City set to sell property near Evergreen Park

After more than a year of negotiations, it appears the city of Bremerton is set to sell two parcels of city-owned land near Evergreen Park to Seattle developer Mark Goldberg.

The two pieces of property are located across from Augustino’s on Sheldon Boulevard and were appraised at $126,000 in August 2006 when Goldberg first approached the city about purchasing the parcels.

Goldberg also owns numerous other properties in the area, which are in the process of being redeveloped.

“He decided to buy both parcels and hold us harmless (for any clean-up costs),” City Attorney Roger Lubovich told the Bremerton City Council during its Wednesday night study session at the Norm Dicks Government Center. “If the state comes after us, we might still be on the hook.”

Goldberg has agreed to pay the city the assessed value of the properties and the proceeds would go into the city’s general fund, Lubovich said.

Councilman Mike Sheppard, who represents the Evergreen Park area, said the two properties are currently problem areas for the neighborhood.

“We would like to see it redeveloped,” Sheppard said, noting that the properties are covered with blackberries and other eyesores, which detract from the neighborhood’s redevelopment efforts.

Although no clear development plans for the property currently exist, Sheppard said he envisions the parcels as potential sites for mixed-use structures as part of a larger development plan.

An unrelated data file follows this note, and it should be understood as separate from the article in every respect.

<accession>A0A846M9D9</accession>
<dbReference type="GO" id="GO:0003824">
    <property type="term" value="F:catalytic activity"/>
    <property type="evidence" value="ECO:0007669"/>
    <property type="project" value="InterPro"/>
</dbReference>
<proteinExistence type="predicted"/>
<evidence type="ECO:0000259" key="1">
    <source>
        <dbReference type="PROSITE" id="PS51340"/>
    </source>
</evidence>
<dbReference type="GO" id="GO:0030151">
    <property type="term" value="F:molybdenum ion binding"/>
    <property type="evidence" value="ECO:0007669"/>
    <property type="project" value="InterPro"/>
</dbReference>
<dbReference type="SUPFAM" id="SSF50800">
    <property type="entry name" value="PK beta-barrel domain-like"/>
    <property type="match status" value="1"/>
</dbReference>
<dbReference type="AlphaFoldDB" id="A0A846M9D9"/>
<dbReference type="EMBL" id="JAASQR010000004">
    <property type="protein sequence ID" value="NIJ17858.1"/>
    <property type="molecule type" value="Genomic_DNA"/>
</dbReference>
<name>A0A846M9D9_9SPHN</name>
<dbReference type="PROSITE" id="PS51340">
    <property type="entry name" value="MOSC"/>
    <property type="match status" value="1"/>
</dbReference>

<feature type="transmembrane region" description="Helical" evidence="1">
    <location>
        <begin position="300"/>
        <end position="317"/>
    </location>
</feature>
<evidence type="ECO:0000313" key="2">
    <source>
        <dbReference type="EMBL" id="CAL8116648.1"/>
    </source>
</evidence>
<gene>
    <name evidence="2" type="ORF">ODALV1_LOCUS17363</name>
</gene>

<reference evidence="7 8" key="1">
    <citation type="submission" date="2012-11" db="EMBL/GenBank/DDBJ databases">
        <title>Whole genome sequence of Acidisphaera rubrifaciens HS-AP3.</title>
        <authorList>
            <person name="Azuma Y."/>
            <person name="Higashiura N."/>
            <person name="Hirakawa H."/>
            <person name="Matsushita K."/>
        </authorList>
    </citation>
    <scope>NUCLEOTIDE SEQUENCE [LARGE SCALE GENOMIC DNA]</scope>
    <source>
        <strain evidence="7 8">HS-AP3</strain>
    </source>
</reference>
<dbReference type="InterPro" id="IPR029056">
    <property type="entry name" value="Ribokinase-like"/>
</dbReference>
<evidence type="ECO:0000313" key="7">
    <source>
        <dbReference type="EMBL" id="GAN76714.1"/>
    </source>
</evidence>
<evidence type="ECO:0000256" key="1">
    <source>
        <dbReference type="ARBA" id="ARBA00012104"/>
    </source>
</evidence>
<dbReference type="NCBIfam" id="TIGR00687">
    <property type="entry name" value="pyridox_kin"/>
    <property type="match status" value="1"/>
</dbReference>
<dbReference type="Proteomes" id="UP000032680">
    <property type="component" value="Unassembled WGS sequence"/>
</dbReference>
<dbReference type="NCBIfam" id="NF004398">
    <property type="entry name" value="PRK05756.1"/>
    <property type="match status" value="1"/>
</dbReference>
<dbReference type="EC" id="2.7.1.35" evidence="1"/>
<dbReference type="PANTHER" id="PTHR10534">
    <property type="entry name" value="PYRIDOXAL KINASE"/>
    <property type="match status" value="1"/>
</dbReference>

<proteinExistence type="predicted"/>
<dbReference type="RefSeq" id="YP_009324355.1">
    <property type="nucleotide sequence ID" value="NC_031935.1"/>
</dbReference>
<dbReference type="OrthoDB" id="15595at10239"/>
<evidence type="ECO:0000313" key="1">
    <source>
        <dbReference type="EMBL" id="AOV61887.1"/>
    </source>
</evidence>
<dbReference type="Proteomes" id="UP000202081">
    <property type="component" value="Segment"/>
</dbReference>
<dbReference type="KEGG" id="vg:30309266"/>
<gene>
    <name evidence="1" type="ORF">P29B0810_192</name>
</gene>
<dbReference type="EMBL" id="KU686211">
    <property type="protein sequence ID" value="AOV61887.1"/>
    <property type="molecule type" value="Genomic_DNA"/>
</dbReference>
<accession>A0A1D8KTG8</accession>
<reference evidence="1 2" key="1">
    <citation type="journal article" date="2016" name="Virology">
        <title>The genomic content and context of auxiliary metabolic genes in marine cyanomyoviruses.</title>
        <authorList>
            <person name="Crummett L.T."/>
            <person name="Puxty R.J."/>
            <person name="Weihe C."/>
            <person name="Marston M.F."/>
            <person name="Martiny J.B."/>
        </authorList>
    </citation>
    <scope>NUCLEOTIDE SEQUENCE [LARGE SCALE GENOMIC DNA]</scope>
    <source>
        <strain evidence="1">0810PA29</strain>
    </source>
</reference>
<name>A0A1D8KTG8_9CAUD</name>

“I see it as a great piece of property for mixed use development,” Council President Will Maupin said.

Among the development ideas that have been floated for the property are three to six-story structures, which could be built into the slope of the properties without violating the city’s 35-foot building height restrictions, Sheppard said.

“It’s probably going to be something which is a little bit of residential, but there will be some retail and maybe artists,” Sheppard said.

Regardless as to what the final development plans turn out to be, the most important thing is to get the property off of the city’s books, Mayor Cary Bozeman said.

“We’d like to get it on the tax rolls, because it has no use to us,” Bozeman said.

Because Goldberg is purchasing the property as is, it makes sense to go ahead with the sale, Lubovich said.

“It’s hard to get somebody to say we’re not going to ask you for some kind of reimbursement,” Lubovich said.

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